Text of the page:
• rennya - Saturday, October 23, 2010 - link

    The AIBs of course. Even at the date of release, the GTX460 OC versions outnumbers the versions that is on stock clock. Nowadays, finding a stock GTX460 is harder than finding an overclocked one. Reply
  • Touche - Saturday, October 23, 2010 - link

    And among those, EVGA FTW's 850 MHz clock is extremely common? It is a true representative of factory OC'd 460s?

    Not that it should have been included in any case.
    Reply
  • rennya - Saturday, October 23, 2010 - link

    It is rare to see a 850Mhz of course, but the point is clear, even at launch, the OCed card SKUs outnumbers stock version SKUs easily. GTX460 release is the rare situation where overclocking is touted as a major feature for it (kinda like GT430 with its new role as HTPC card).

    If the price is similar, why OCed GPUs cannot be included. In the GTX460 official review, numbers from OCed GTX460 GPU also appeared in it, whihc may cause nVidia GPUs looks good and ATI GPUs looks bad. Why is that no controversy arisen from that then?
    Reply
  • Touche - Saturday, October 23, 2010 - link

    There are multiple reasons, all stated in other comments. Reply
  • tonyblair - Friday, October 22, 2010 - link

    There are so few sites that can be trusted to give unbiased reviews these days. So many are on the take to favour one competitor over another. The $ talks and the consumer gets shafted. This is not how it should be. Of course, this ain't a perfect world.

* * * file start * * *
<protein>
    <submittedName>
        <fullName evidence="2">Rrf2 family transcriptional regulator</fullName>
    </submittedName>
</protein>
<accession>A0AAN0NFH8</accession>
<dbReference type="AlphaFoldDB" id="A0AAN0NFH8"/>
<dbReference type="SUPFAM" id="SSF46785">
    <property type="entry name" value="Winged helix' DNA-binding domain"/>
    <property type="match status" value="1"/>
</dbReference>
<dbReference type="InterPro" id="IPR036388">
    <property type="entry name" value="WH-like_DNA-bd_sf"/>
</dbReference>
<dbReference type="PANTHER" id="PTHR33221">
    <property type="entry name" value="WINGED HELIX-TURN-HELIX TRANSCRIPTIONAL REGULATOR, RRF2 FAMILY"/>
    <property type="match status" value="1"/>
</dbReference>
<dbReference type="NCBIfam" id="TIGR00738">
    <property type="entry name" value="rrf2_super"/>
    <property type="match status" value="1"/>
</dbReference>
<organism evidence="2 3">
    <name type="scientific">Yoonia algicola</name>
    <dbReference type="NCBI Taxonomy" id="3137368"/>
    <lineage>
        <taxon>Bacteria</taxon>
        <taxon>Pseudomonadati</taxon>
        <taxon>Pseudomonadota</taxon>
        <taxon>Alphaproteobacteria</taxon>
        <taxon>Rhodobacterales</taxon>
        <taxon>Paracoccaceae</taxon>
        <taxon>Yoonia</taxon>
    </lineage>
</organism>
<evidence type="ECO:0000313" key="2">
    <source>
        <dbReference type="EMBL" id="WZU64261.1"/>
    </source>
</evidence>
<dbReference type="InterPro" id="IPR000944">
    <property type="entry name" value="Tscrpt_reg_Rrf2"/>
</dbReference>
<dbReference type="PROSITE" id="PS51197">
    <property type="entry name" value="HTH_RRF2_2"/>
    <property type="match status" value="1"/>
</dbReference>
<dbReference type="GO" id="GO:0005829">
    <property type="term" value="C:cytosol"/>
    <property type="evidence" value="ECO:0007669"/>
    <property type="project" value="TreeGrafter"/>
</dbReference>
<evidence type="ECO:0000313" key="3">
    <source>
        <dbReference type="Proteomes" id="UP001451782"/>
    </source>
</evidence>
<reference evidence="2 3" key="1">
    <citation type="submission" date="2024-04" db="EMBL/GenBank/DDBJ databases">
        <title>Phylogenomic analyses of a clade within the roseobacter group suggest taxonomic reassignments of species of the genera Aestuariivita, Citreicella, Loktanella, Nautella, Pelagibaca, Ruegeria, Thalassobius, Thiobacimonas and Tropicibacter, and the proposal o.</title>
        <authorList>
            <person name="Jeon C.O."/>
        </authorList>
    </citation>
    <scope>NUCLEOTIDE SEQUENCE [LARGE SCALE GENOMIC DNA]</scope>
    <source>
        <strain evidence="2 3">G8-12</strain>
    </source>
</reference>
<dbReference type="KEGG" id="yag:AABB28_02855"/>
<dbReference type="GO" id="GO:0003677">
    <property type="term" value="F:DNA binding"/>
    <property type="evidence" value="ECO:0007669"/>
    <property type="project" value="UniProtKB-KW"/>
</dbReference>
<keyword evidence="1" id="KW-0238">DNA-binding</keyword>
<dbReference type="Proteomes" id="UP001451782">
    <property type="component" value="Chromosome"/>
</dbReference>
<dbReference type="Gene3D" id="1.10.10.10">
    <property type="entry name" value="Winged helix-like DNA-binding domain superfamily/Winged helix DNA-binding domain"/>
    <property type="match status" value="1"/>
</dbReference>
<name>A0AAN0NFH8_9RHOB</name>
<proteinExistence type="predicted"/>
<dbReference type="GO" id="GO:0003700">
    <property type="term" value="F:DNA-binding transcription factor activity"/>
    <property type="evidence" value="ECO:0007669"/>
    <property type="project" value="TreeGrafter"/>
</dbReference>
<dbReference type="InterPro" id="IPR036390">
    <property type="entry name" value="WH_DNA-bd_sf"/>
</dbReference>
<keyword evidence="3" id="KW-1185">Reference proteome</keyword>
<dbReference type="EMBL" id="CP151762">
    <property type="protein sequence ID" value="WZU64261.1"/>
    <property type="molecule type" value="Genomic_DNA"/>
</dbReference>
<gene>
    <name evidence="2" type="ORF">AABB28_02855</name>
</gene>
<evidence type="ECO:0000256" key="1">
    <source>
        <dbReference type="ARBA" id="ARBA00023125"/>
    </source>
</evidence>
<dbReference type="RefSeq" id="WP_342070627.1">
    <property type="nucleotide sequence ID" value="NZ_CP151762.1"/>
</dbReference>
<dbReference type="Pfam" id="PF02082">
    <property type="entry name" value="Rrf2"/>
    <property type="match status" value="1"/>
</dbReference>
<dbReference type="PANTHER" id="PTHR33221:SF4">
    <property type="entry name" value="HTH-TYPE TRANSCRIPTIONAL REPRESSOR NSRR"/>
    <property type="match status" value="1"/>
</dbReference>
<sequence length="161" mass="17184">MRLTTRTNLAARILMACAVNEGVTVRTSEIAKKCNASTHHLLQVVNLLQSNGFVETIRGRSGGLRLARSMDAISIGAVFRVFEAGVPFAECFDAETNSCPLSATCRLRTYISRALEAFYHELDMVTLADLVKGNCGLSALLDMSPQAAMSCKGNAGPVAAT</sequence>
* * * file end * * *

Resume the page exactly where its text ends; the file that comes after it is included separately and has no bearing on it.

Factory overclocked cards should never be used in reviews of standard cards in my opinion. It's sets a dangerous precendent that's open to abuse.

    If you think the EVGA card deserves a mention, then by all means, give it it's own review and pit it against a 6870 there. Simple. Would've been far better than releasing the 6800 series reviews with NV's stench all over them.
    Reply
  • cplusplus - Friday, October 22, 2010 - link

    I just don't understand why people are so upset about including this card. It would be one thing if a stock 460 wasn't included in the review, but it is, so you can easily compare both cards to a stock 460 if that's what you want. But the OC 460 is a card that is available on shelves right now, with a warranty. If you were looking to buy a card right now, the EVGA 460 would be one of your options, so why wouldn't anyone want to see how it stacks up against the competition (or more to the point, how the competition stacks up against it). It's not like the card isn't clearly labeled in every graph, and it's not like the review doesn't take other things like its power draw and price into consideration. Basically, it seems like people are getting upset for including another valid data point in the graphs, which doesn't make any sense at all. Reply